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Impacts of common carp movement and habitat selection on wild rice restoration in Michigan

two people in a small boat on a lake, one is standing and casting wild rice seed into the water
Wild rice seeding was successful in all experimental plots in Waishkey Bay with stem densities reaching as high as 76 stems/square meter.

The Bay Mills Indian Community is a federally recognized Indian Tribe in Chippewa County, Michigan. The land area of the Bay Mills Indian Community Reservation is comprised of 3,405 acres held in trust by the federal government, with a large portion located on the shores of the upper St. Marys River. Reservation lands include inland lakes and wetlands and many miles of streams and lake shoreline. The Tribe also claims a 77,170-acre reserve in Whitefish Bay in Lake Superior and includes Waishkey Bay in the Upper St. Marys River.

In 2019, the Bay Mills Indian Community, through the support of the Great Lakes Restoration Initiative, began a project to investigate the impact of common carp on wild rice restoration in Waishkey Bay in the upper St. Marys River. Wild rice (Zizania palustris) is an important cultural, spiritual, and dietary resource to Lake Superior Ojibwe. It is also an important food source for resident and migratory waterfowl, while providing forage and cover for many other wildlife species in the Midwest and Great Lakes regions. Common carp (Cyprinus carpio) are an invasive species that negatively impact aquatic vegetation through changes in water quality, uprooting of plants, and consumption of seed.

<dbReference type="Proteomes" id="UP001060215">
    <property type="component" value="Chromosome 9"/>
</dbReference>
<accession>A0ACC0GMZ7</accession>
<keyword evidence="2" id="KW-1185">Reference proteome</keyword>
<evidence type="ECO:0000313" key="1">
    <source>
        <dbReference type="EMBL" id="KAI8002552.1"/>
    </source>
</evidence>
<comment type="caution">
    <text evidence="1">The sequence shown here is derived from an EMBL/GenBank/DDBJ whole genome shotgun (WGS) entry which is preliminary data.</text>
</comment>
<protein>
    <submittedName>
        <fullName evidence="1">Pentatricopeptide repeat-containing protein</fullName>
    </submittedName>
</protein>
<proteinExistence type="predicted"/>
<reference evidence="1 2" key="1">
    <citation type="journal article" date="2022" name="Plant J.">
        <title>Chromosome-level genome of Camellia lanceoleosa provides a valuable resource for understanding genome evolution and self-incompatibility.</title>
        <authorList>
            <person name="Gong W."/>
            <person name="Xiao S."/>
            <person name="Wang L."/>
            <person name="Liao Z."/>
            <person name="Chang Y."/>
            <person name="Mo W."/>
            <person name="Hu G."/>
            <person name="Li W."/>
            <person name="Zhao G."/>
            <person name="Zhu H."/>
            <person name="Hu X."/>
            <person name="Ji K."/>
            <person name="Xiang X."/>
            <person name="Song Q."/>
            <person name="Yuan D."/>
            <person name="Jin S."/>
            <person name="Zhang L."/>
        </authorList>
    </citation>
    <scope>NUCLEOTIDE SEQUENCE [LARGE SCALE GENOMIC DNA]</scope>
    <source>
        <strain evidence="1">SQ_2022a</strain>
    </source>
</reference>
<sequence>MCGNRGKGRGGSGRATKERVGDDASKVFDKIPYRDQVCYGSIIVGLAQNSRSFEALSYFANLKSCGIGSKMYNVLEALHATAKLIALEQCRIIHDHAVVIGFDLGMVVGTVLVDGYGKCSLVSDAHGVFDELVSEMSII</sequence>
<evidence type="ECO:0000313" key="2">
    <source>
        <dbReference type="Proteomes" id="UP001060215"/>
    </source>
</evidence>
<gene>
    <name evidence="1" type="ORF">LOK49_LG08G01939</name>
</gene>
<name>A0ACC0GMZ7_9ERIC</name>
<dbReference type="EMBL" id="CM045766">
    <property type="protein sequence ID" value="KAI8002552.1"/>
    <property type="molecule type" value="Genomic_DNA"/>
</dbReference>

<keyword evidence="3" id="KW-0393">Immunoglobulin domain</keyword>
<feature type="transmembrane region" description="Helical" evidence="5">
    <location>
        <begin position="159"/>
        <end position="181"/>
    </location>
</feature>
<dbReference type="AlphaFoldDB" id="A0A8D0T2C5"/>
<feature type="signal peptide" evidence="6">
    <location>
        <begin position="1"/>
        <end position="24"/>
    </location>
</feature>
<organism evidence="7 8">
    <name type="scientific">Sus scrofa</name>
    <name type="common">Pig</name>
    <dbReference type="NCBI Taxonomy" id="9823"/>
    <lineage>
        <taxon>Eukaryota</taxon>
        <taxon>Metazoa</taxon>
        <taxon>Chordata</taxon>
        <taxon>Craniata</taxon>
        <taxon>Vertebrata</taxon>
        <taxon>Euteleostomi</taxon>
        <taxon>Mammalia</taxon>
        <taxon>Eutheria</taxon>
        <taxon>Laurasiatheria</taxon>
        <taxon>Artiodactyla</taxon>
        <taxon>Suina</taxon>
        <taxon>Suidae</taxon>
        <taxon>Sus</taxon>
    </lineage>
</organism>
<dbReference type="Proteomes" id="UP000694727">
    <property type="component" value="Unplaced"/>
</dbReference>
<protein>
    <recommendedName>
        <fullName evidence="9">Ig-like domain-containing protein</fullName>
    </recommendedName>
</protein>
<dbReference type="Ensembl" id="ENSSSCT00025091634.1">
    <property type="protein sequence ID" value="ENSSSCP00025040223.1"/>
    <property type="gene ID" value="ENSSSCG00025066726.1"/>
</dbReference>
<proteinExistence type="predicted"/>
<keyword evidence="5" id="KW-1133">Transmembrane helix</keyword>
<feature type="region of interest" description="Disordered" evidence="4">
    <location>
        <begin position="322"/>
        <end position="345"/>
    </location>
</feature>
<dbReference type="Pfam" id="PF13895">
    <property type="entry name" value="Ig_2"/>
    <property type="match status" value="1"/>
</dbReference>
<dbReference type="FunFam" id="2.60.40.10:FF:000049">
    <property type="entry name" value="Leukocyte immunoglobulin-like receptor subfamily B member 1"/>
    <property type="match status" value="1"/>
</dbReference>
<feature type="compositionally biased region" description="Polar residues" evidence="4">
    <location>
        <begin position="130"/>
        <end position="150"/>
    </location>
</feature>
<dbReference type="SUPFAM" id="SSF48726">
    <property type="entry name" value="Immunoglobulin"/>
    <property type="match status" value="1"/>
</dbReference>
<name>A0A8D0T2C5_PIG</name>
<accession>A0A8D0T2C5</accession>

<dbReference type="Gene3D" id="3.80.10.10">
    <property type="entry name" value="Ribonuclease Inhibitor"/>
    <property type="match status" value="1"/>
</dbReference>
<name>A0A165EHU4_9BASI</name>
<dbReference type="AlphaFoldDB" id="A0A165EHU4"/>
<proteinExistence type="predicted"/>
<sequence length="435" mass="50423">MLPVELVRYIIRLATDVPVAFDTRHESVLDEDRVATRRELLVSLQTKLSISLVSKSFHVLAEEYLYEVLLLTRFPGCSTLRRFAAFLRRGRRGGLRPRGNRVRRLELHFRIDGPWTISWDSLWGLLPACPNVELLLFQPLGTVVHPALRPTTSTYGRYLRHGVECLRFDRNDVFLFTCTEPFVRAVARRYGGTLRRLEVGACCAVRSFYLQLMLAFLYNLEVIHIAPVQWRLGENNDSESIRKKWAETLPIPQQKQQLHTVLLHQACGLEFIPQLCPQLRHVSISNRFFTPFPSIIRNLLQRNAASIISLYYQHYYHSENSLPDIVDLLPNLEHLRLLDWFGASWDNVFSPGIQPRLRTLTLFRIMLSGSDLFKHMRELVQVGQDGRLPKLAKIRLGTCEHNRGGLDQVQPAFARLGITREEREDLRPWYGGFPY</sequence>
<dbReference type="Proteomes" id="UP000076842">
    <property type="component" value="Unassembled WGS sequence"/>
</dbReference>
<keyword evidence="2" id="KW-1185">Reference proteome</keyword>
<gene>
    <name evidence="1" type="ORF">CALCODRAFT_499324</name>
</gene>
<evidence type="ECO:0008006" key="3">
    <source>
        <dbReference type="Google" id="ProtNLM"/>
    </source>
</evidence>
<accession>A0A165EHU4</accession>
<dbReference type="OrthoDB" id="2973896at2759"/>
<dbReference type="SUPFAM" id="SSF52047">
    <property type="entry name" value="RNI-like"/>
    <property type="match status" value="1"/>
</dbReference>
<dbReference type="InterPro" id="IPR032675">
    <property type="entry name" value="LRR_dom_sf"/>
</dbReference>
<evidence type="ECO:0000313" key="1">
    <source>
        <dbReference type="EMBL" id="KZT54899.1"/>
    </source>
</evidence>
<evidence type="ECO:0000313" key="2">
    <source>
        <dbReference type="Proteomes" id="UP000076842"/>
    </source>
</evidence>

As the project enters its final year, substantial progress has already been made on several objectives. The objectives of the project include determining seasonal overlap of common carp and wild rice locations, how long carp utilize potential wild rice habitat, carp’s impact on wild rice seeding, and assessing how viable carp control may be.

The movements of 10 common carp were analyzed over a two-year period using acoustic telemetry. Carp use overlapped with wild rice habitat in Waishkey Bay, especially during the wild rice sensitive period.

Acoustic telemetry was used to document common carp movements in Waishkey Bay where wild rice habitat is present. Common carp were observed to spend much of their time in Waishkey Bay but also moved out of Waishkey Bay, and traveled distances up to 600 km during a two-month period, which has not been previously documented. Most carp returned to Waishkey Bay during fall, no matter how far they traveled. The time common carp spent in Waishkey Bay strongly overlapped with wild rice habitat, especially during the carp’s spawning period, a time when wild rice is most susceptible to disturbance. However, this overlap did not observably impact wild rice seeding success. Wild rice grew at all sites, whether protected or unprotected from common carp, a result that shows promise for the success of wild rice restoration efforts in Waishkey Bay.

Other studies and efforts suggest that current low carp densities in Waishkey Bay may be a factor in that success and that restoration efforts should target areas where common carp spawning aggregations do not occur.